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dc.contributor.authorTrusson, D
dc.contributor.authorQuincey, Kerry
dc.date.accessioned2019-06-19T10:23:53Z
dc.date.available2019-06-19T10:23:53Z
dc.date.issued2019-09-12
dc.identifier.citationTrusson, D., and Quincey, K. (2019) Breast cancer and hair loss: Experiential similarities and differences in men and women's narratives. Cancer Nursing,en
dc.identifier.issn0162-220X
dc.identifier.urihttps://www.dora.dmu.ac.uk/handle/2086/18074
dc.descriptionThe file attached to this record is the author's final peer reviewed versionen
dc.description.abstractBackground: There are relatively few studies comparing men and women’s breast cancer experiences. Furthermore, men’s experiences of cancer treatment-induced alopecia have received scant academic attention compared to those of women. Objective: To explore experiences of treatment-induced alopecia in both sexes and highlight ways in which they might be supported when undergoing breast cancer treatment. Methods: Qualitative interviews and photographic data taken from two separate experiential inquiries were analysed together, focussing on references made to treatment-induced alopecia in women’s and men’s breast cancer accounts. Results: Hair loss was described as distressing by both sexes, affecting gendered identities and relationships. Men typically discussed losing body hair, whereas women rarely referred to body hair explicitly, underlining gendered aspects of their experiences. Differences were noted in coping strategies, with men using humour and asserting their masculinity. Women were better able to disguise hair loss, while men were forced to reveal their hairlessness. Conclusions: The findings contribute a nuanced understanding of the experience of treatment-induced alopecia for both men and women, which will help to improve their care during cancer treatment. Implications for Practice: Healthcare professionals should provide information about the possible implications of cancer-related alopecia for identities and social relationships for both sexes. Highlighting marked gender differences in cancer-related hair loss, advice and support specific to men’s needs would be particularly beneficial, enabling greater gender equality in clinical practice. Understanding the coping strategies employed by both sexes in relation to hair loss will help healthcare professionals to identify and address any underlying patient distress.en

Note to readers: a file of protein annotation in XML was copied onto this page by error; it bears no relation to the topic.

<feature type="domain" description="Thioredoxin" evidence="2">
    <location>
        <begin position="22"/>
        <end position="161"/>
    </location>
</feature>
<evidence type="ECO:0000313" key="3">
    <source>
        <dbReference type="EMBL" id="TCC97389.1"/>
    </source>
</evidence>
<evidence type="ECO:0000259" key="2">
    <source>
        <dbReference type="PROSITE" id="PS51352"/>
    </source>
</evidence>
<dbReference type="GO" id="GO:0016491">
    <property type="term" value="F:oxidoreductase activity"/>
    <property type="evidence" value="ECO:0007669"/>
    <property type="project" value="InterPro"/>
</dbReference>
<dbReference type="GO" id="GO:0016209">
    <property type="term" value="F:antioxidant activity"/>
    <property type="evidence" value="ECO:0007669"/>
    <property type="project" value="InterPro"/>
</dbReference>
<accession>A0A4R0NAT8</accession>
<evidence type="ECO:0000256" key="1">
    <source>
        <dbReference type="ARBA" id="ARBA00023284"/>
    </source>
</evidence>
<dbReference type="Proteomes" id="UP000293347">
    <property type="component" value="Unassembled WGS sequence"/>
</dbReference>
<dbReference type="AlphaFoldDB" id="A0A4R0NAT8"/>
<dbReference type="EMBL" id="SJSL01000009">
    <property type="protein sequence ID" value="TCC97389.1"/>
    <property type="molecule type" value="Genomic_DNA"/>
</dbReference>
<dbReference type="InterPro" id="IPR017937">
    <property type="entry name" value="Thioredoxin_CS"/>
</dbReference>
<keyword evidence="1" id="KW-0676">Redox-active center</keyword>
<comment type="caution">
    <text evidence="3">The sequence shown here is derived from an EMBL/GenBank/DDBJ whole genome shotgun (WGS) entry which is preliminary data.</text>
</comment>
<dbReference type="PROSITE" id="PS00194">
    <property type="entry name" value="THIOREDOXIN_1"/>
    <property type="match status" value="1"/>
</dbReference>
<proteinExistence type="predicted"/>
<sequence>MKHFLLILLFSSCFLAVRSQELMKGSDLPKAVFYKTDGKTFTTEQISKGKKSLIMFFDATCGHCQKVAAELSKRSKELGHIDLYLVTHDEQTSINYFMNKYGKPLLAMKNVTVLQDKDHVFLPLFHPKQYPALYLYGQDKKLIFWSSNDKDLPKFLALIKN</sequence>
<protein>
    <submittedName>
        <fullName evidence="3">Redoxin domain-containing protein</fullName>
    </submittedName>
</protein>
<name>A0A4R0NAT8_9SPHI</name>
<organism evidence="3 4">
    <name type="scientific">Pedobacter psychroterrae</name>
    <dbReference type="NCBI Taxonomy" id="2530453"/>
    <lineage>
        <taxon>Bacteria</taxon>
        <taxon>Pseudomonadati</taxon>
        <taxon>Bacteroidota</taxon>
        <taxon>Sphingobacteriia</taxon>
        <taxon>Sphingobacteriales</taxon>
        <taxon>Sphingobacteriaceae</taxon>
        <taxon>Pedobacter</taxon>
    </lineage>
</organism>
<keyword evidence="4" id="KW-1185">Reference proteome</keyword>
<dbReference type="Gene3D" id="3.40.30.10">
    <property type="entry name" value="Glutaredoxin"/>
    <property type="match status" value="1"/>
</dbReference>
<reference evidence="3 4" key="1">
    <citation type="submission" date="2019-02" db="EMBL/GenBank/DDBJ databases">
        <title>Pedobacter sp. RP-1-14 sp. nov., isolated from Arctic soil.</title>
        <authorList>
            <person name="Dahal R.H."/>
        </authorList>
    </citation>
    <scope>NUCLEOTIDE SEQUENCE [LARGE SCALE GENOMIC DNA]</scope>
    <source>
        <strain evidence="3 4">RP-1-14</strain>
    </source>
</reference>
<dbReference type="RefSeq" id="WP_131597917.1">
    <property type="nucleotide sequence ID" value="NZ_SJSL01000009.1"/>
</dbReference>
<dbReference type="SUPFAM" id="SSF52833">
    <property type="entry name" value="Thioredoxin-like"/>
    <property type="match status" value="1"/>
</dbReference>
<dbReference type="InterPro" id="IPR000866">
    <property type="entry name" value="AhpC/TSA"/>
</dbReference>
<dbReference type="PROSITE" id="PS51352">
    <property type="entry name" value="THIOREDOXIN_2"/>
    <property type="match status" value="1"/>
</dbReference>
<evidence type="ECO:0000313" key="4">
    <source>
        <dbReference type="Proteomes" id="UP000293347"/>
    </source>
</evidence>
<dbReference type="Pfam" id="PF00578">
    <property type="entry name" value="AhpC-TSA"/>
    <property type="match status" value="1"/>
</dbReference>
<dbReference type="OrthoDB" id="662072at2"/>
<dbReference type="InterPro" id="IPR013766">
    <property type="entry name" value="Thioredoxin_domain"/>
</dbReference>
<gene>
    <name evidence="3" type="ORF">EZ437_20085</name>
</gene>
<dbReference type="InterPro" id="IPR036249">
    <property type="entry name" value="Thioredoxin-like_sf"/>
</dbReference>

dc.language.isoen_USen
dc.publisherLippincott, Williams & Wilkinsen
dc.subjectBreast canceren
dc.subjectHair lossen
dc.subjectExperiencesen
dc.subjectQualitativeen
dc.subjectGender differencesen
dc.titleBreast cancer and hair loss: Experiential similarities and differences in men and women's narrativesen
dc.typeArticleen
dc.identifier.doihttps://doi.org/10.1097/ncc.0000000000000745
dc.peerreviewedYesen
dc.funderNo external funderen
dc.cclicenceCC-BY-NCen
dc.date.acceptance2019-06-12
dc.researchinstituteInstitute for Psychological Scienceen


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